Nudity/Sex Scenes

Nudity and sex in videogames is also a regular concern when it comes to our ratings system here in Australia, but personally I feel the issue is a little more controversial overseas than it is here. Take, for example, the drama that surrounded BioWare's Mass Effect and the mild sex scene contained within. A fuss was made over its depiction of sex, and questions of whether it was suitable for videogames or not were asked. The reason I feel that sex is more of a point of contention overseas is because of some games that have been released here. Quantic Dream's game Fahrenheit was released here in Australia containing both sex and nudity and not once was it spoken about. Meanwhile the American version, Indigo Prophecy, had the scenes edited out, for reasons unknown. It could be argued that the inclusion of sex in the game was ignored because it flew under the radar a bit, but even so the inconsistency still applies and the contrast between a fully-fledged sex scene and one that is mild and shows nothing is significant, if not worrisome. Preview footage of Quantic Dream's next game, Heavy Rain, also shows nudity and it wouldn't be hard to assume that a sex scene of some sort will also feature somewhere, due to Quantic Dream's attempts to tell a realistic, mature and adult story. It will be interesting to see the reactions to the game after its release sometime next year.

When Australia's classification board refuses to classify a game, for whatever reason, it doesn't just confuse Australian consumers; the industry gets confused as well. With each ban the line is blurred a little more, and by association, the moral standards of what should and should not be allowed in videogames are increasingly unclear. Even more so when a country renowned for being strict compared to the rest of the world allows content to pass through fine when such content poses a problem in a usually more lenient country. The ramifications for this are serious and new standards really need to be set so that developers, publishers and indeed, consumers alike are clear on what videogames are allowed to portray; but when big name companies like Rockstar feel the need to submit edited versions of their games (in this case, Grand Theft Auto IV) for classification in order to ensure their games are available everywhere, the future looks unfortunately hazy. A shame, then.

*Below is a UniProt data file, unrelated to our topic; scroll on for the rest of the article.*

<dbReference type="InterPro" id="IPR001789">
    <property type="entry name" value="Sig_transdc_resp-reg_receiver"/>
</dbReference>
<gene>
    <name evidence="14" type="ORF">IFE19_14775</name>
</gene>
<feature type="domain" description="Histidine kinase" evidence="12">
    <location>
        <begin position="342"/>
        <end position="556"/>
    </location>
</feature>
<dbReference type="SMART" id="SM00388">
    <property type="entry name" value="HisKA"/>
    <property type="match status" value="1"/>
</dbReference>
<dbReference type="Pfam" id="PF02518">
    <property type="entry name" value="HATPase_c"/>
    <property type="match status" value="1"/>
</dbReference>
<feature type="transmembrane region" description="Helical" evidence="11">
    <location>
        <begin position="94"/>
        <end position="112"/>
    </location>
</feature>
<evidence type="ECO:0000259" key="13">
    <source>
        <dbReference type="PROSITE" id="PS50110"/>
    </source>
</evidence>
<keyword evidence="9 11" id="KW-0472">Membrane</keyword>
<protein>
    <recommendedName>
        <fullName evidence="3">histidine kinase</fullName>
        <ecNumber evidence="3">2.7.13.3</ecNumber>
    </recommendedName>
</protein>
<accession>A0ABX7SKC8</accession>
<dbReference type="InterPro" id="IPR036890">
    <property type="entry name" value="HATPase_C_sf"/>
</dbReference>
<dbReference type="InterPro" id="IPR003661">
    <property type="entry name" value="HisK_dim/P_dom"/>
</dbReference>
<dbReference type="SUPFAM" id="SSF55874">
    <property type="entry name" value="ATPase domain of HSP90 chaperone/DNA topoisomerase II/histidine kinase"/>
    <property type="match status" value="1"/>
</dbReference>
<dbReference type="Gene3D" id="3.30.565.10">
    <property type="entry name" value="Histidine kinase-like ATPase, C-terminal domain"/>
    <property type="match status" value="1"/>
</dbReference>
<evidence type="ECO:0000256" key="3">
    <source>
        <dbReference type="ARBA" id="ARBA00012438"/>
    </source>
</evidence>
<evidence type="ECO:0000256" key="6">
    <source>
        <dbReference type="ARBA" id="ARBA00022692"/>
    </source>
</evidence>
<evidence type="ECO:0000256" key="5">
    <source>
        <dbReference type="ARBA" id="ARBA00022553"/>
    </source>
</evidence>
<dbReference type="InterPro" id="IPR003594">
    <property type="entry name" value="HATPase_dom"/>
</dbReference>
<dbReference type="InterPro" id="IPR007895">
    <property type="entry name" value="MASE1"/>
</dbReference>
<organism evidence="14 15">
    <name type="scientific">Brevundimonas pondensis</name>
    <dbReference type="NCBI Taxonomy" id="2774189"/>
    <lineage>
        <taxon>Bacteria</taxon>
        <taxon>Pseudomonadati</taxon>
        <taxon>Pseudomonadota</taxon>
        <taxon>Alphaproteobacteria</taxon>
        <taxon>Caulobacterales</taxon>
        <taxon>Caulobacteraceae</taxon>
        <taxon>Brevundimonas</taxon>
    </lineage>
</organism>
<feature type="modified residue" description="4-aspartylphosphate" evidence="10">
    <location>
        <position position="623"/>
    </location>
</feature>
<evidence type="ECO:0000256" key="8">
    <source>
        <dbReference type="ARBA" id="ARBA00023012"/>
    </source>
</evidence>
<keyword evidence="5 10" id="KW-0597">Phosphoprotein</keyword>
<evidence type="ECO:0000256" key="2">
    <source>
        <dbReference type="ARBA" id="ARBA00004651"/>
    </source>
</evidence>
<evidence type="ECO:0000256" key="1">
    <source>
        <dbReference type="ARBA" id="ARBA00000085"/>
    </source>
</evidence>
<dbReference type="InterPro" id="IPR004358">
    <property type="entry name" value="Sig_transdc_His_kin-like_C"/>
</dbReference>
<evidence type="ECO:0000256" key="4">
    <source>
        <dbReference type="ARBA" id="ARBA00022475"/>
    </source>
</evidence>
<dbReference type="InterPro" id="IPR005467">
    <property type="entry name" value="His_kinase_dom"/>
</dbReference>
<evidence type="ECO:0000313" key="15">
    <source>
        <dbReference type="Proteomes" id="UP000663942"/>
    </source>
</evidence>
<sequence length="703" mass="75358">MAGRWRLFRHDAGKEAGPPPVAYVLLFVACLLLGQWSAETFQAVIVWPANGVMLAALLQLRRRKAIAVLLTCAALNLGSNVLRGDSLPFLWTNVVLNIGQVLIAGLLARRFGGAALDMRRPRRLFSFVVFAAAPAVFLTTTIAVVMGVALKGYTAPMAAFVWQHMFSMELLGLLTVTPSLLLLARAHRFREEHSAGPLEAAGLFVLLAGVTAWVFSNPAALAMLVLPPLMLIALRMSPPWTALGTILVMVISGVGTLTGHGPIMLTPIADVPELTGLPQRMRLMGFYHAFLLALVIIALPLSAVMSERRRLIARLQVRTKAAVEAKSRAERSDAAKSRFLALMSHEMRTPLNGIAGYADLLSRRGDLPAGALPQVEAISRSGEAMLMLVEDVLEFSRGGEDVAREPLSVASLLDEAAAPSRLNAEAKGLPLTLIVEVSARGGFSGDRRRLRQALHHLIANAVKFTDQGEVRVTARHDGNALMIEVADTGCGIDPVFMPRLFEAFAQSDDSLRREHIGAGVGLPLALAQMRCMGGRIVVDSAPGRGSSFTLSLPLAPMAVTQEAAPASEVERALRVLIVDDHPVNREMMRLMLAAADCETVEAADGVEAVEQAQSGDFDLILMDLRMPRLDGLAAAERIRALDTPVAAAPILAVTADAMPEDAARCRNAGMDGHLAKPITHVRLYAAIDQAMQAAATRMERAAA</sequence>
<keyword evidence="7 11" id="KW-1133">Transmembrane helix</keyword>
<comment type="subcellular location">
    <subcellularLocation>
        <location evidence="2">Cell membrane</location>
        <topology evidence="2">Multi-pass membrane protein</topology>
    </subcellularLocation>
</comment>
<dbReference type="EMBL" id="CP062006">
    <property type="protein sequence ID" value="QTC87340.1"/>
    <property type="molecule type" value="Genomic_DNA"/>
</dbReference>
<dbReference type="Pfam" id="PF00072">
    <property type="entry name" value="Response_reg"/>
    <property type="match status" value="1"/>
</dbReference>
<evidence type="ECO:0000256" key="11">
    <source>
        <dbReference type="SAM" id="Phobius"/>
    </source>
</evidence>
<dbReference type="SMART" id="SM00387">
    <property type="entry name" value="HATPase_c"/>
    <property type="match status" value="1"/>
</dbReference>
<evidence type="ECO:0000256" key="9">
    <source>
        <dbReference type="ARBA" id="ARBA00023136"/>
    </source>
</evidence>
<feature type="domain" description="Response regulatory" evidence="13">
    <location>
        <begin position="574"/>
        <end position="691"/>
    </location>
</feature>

Michelle said...

I was not aware of the banning of Left 4 Dead 2 in Australia, - how utterly bizzare, for all the reasons you've mentioned.

I mean sure there is some definite violence, but even so my somewhat desensitized mind it's just not logical for a game less violent than other games within the genre to be banned.

I must try and find a list of the games banned there, and a list of the games banned there and see how many pair up.

Is this decision likely to change btw? Are you planning on importing for example?

Steven O'Dell said...

Michelle -- I'm absolutely certain the game will see release here, as generally speaking, the games that get banned (Fallout 3 as just one example) here are eventually available once an edited version is classified, or, the original version is reclassified on appeal from the developers or publishers. In fact, in the case of Left 4 Dead 2, Valve's Gabe Newell mentioned their plans for the rating just today, which conveniently ties in with the timing of my post.

As for importing or buying the edited version, it's not on my radar at this stage. That's not to say I'm not interested in the game, it's just that, I haven't played the original yet so until I do, the sequel doesn't interest me. Thanks for stopping by. :)

Scott Juster said...

Nice post, although it only served to confuse and enrage me.

One would assume that the classification board has some kind of logic or motive, but their inconsistency is baffling.

Perhaps, as you say, high-profile games get more scrutiny. Still, GTA is traditionally a lighting rod for controversy, so why would it sail through while Fallout 3 gets stopped?

Not to sound like conspiracy nut here, but are you aware of any monetary interests behind the submission process for games?

I wonder if companies have to pay fees to get classified. In that case, denials could be used as revenue-generating techniques. Additionally bribes or kickbacks to board members could contribute to a smooth approval process.

Now, if you'll excuse me, I have to back down into my bunker to retrieve my tinfoil hat. :-)

Steven O'Dell said...

Scott -- I absolutely wouldn't have a clue how the board operates, or how developers and publishers go about submitting their games for review. All I know is that for games to be released here, they need to be rated (with the exception of MMOs and online games -- though that could be changing); How do things work with the ESRB (?) over there?

Throughout the years where the OFLC and refused classification games have been in the news, nothing has been mentioned of devs/publishers paying for submissions, or of any monetary gains obtained through the classification process. I'm not 100% sure, but I think the Australian government runs the board, so if that provides any potential insight into it then I hope that helps. If not, let me know and I'll do some researching to find out. I'm sure it'd be very intriguing.